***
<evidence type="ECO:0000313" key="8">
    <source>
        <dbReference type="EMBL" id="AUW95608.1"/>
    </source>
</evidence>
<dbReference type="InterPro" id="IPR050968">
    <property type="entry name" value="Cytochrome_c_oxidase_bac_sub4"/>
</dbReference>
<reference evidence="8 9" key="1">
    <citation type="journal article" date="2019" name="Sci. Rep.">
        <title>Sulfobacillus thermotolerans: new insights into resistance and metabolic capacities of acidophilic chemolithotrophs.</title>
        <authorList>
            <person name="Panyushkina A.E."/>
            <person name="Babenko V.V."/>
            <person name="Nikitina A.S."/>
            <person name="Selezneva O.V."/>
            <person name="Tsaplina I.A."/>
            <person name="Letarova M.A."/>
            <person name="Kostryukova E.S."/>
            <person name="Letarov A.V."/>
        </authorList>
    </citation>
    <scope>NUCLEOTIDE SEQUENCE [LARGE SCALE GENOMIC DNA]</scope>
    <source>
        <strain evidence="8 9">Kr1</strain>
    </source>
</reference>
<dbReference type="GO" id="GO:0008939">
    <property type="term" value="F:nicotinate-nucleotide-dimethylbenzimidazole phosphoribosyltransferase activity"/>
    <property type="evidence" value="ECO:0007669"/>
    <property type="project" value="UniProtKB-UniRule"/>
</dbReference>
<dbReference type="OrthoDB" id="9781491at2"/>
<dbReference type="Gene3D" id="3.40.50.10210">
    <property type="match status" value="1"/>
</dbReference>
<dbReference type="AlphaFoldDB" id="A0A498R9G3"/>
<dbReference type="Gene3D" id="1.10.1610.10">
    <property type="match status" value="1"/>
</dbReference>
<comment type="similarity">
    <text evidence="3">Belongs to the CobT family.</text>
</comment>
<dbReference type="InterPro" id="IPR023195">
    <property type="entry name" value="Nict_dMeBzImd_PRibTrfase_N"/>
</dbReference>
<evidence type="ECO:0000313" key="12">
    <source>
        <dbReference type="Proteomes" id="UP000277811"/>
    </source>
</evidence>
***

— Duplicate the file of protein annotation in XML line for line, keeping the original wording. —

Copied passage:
<evidence type="ECO:0000313" key="8">
    <source>
        <dbReference type="EMBL" id="AUW95608.1"/>
    </source>
</evidence>
<dbReference type="InterPro" id="IPR050968">
    <property type="entry name" value="Cytochrome_c_oxidase_bac_sub4"/>
</dbReference>
<reference evidence="8 9" key="1">
    <citation type="journal article" date="2019" name="Sci. Rep.">
        <title>Sulfobacillus thermotolerans: new insights into resistance and metabolic capacities of acidophilic chemolithotrophs.</title>
        <authorList>
            <person name="Panyushkina A.E."/>
            <person name="Babenko V.V."/>
            <person name="Nikitina A.S."/>
            <person name="Selezneva O.V."/>
            <person name="Tsaplina I.A."/>
            <person name="Letarova M.A."/>
            <person name="Kostryukova E.S."/>
            <person name="Letarov A.V."/>
        </authorList>
    </citation>
    <scope>NUCLEOTIDE SEQUENCE [LARGE SCALE GENOMIC DNA]</scope>
    <source>
        <strain evidence="8 9">Kr1</strain>
    </source>
</reference>
<dbReference type="GO" id="GO:0008939">
    <property type="term" value="F:nicotinate-nucleotide-dimethylbenzimidazole phosphoribosyltransferase activity"/>
    <property type="evidence" value="ECO:0007669"/>
    <property type="project" value="UniProtKB-UniRule"/>
</dbReference>
<dbReference type="OrthoDB" id="9781491at2"/>
<dbReference type="Gene3D" id="3.40.50.10210">
    <property type="match status" value="1"/>
</dbReference>
<dbReference type="AlphaFoldDB" id="A0A498R9G3"/>
<dbReference type="Gene3D" id="1.10.1610.10">
    <property type="match status" value="1"/>
</dbReference>
<comment type="similarity">
    <text evidence="3">Belongs to the CobT family.</text>
</comment>
<dbReference type="InterPro" id="IPR023195">
    <property type="entry name" value="Nict_dMeBzImd_PRibTrfase_N"/>
</dbReference>
<evidence type="ECO:0000313" key="12">
    <source>
        <dbReference type="Proteomes" id="UP000277811"/>
    </source>
</evidence>